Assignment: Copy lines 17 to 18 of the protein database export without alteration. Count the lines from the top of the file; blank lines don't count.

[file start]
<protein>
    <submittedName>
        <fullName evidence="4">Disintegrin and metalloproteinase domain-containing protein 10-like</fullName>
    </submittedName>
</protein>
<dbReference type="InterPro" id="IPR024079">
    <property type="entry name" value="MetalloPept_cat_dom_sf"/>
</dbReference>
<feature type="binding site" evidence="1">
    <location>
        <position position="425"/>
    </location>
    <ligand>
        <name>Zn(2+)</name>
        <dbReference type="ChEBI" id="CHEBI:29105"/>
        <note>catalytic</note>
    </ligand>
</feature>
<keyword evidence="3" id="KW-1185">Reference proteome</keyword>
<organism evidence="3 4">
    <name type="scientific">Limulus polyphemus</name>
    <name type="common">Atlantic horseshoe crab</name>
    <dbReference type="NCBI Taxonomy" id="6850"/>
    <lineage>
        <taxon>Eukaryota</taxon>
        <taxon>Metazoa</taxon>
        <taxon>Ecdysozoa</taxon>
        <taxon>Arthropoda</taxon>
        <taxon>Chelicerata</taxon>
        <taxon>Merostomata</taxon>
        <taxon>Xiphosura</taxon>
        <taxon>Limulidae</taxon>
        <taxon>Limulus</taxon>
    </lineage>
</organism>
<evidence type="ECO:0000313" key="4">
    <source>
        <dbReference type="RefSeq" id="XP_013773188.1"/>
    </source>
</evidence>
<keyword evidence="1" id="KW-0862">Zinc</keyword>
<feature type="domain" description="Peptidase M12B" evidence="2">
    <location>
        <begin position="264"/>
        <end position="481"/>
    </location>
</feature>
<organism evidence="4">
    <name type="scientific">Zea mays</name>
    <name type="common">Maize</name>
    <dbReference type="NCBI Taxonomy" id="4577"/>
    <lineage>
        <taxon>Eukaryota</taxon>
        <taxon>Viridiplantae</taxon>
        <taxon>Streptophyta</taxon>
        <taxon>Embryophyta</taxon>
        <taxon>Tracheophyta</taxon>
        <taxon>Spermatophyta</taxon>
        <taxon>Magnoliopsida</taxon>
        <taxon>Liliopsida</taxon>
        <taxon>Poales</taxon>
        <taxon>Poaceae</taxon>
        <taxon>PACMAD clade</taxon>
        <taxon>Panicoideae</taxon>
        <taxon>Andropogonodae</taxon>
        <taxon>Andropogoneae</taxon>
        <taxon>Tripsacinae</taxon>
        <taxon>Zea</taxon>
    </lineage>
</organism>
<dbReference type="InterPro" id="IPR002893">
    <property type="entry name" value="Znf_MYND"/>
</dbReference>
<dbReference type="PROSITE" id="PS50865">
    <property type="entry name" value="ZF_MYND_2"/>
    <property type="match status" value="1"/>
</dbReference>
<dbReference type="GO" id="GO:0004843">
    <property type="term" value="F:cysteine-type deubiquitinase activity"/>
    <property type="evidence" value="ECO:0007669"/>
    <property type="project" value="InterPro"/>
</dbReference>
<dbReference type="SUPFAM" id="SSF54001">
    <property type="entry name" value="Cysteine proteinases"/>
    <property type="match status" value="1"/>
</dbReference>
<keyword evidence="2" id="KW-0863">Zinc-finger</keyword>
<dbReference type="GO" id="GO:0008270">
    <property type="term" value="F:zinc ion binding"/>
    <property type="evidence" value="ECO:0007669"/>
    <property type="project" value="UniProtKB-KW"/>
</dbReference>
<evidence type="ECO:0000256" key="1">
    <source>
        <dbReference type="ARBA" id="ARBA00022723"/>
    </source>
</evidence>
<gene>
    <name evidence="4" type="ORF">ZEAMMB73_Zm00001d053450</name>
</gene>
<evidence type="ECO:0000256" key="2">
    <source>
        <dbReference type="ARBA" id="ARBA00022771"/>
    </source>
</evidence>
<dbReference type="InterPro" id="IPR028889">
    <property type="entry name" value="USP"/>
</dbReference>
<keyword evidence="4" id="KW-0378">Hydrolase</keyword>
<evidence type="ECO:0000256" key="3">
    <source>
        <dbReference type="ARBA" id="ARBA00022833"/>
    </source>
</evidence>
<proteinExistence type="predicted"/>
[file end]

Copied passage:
    </ligand>
</feature>